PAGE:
Microsoft upgrades its System Center for hybrid cloud work

Microsoft upgrades its System Center for hybrid cloud work

By | January 18th, 2013
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System Center's new service pack and Windows Server 2012 will help an IT

administrator to create Hyper-V virtual machines and deploy them to

internal data center, remote hosting service provider or public cloud.


														               
							 	 						

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Microsoft on Tuesday upgraded its System Center suite, making it a hybrid cloud manager and a more complete manager including capabilities featuring in Windows Server 2012, launched last September.

System Center 2012 and Windows Server 2012 are knitted in a very tight manner. As per the words from Michael Park, corporate VP for server and tools business marketing, Microsoft has achieved what it refers to as its “Cloud Operating System”. The term predominantly means that System Center can not only escalate across many Windows Server 2012 servers, but can also link up operations that may be spreaded across more than one data center.

Last Tuesday, System Center 2012 was improved with Service Pack 1. It’s been stretched out in order to make a single instance of System Center’s Virtual Machine Manager module capable of handling up to 8,000 virtual machines on a cluster with 64 hosts. By adding another Virtual Machine Manager instance, it can manage another 8,000 VMs.

System Center with SP1 when combined with Windows Server 2012, allows an IT administrator to build Hyper-V virtual machines and deploy them to his own data center, a remote hosting service provider or a public cloud, such as a Windows Azure site.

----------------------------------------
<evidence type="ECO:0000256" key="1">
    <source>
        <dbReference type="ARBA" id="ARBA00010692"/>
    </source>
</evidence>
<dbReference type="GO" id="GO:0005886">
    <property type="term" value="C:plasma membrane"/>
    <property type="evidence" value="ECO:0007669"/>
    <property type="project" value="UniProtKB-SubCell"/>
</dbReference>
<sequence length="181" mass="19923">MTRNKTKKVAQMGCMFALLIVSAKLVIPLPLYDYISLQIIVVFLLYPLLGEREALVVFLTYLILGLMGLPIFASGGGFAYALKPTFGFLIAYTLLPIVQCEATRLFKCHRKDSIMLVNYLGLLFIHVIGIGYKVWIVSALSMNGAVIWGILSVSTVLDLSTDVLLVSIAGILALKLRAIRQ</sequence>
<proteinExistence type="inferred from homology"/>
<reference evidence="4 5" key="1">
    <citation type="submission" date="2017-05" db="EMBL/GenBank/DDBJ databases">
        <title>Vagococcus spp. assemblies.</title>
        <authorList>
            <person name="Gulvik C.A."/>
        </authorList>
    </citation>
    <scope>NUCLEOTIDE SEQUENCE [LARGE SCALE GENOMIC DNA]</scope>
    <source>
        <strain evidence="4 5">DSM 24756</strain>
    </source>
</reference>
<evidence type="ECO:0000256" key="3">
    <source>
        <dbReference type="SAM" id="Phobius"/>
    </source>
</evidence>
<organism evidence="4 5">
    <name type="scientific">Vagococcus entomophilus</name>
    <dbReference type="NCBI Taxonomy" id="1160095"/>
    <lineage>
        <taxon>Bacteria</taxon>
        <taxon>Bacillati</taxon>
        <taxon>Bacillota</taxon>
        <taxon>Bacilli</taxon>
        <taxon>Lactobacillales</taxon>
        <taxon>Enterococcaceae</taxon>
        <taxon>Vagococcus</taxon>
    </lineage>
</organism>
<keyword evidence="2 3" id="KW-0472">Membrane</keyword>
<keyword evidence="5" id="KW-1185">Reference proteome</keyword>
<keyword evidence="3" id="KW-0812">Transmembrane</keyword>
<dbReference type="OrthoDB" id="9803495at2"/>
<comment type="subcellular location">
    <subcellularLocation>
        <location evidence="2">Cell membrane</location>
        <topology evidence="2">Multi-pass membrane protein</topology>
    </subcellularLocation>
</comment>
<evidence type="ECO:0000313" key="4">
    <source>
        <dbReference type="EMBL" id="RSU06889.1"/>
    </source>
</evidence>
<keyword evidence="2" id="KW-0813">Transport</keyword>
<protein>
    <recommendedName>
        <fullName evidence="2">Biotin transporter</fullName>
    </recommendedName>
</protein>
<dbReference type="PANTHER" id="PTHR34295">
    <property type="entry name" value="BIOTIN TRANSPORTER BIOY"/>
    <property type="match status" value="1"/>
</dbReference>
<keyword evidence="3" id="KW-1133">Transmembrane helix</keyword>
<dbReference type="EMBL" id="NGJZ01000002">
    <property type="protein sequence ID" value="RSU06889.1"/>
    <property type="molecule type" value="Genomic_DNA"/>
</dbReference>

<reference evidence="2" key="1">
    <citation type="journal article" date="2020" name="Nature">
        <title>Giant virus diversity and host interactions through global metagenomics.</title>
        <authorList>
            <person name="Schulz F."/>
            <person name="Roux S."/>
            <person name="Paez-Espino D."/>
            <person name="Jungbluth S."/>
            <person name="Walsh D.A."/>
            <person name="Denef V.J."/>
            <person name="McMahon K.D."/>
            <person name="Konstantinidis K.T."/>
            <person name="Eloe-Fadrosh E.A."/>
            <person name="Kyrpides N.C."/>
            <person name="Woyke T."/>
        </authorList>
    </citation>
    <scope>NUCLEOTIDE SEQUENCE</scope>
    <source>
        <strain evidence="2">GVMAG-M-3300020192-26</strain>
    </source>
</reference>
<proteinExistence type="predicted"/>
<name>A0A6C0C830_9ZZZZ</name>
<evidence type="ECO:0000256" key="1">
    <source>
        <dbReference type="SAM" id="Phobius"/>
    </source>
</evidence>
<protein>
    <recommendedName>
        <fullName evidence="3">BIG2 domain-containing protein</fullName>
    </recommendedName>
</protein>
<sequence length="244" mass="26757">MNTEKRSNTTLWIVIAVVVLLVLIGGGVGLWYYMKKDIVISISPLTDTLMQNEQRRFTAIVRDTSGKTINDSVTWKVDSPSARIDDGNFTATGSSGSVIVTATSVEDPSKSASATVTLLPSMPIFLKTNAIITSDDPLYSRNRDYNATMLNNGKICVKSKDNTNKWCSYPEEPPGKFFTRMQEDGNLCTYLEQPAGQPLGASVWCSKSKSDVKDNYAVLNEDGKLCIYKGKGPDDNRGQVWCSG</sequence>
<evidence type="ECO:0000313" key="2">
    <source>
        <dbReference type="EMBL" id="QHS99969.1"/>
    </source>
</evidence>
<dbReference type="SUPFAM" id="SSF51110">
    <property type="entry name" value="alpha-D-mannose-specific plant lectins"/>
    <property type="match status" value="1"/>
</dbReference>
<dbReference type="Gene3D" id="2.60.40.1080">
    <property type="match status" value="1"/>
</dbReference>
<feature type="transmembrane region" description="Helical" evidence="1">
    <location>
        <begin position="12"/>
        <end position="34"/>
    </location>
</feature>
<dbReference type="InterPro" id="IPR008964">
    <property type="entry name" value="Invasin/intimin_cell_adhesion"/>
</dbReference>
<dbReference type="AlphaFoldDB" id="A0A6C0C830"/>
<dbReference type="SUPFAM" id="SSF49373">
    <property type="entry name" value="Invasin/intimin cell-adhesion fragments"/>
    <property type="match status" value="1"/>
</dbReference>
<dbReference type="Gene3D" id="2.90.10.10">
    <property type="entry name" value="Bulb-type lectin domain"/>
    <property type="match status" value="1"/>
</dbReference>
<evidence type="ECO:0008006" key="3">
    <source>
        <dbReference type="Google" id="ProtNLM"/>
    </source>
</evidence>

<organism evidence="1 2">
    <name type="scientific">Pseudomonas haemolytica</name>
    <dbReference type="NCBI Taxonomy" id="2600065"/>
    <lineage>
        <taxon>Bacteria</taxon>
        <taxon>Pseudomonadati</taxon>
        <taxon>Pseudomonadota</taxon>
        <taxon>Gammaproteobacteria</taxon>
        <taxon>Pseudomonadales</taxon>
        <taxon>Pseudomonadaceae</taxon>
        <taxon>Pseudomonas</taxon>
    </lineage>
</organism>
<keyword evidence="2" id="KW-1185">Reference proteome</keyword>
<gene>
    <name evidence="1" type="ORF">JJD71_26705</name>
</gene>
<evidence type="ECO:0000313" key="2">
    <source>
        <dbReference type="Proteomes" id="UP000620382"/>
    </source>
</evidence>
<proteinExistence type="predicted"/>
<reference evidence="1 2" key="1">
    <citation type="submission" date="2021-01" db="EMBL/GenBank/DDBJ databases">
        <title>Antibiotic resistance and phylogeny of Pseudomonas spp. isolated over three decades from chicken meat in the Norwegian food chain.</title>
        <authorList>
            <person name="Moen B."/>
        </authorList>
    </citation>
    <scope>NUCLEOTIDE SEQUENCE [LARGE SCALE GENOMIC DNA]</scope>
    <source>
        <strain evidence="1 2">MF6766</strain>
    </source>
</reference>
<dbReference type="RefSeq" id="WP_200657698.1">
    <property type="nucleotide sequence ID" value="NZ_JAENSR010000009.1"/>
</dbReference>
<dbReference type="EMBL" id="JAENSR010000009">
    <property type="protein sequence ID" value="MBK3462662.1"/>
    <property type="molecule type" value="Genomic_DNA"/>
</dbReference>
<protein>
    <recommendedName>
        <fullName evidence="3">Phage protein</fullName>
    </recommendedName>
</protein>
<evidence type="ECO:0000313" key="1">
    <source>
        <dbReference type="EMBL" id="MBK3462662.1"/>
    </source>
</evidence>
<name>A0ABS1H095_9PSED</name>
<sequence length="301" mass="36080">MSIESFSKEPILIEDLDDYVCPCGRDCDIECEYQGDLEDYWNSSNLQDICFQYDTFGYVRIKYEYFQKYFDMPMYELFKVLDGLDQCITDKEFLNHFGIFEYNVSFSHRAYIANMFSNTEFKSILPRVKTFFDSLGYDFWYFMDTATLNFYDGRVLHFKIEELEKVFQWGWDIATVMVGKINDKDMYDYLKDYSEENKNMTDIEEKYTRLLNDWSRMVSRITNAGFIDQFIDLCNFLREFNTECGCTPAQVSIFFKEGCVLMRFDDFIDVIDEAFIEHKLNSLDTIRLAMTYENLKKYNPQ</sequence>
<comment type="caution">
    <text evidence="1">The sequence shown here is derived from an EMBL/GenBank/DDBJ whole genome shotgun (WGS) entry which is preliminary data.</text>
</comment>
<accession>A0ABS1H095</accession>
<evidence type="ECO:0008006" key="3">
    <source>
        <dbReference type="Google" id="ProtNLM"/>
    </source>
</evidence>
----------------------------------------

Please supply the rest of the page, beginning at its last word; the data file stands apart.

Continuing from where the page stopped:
If the hosting service provider is from the 14,000 that has assembled itself with its own variant of System Center, then the enterprise IT manager can look after any type of workload on its turf, in a hosting service provider’s data center or in the Windows Azure cloud, all from a single System Center console.

This is all due to Microsoft supplying Service Provider Foundation as part of the hosting provider’s version and including an API that allows an on-premises system call to a service provider system to get a look of a particular running workload.

“System Center can be the glue that brings it all together for the customer,” said Mike Schutz, general manager of server and tools business marketing, in an interview. Microsoft has previously talked up some of the capabilities now included in Service Pack 1. “This release puts an exclamation point on them,” he added.

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Amrit Singh
New entry in devworx block. Trying to do a bit of romance with technical writing. I am not an expert....but not all authors are cut from the same cloth. I tweet @aemrit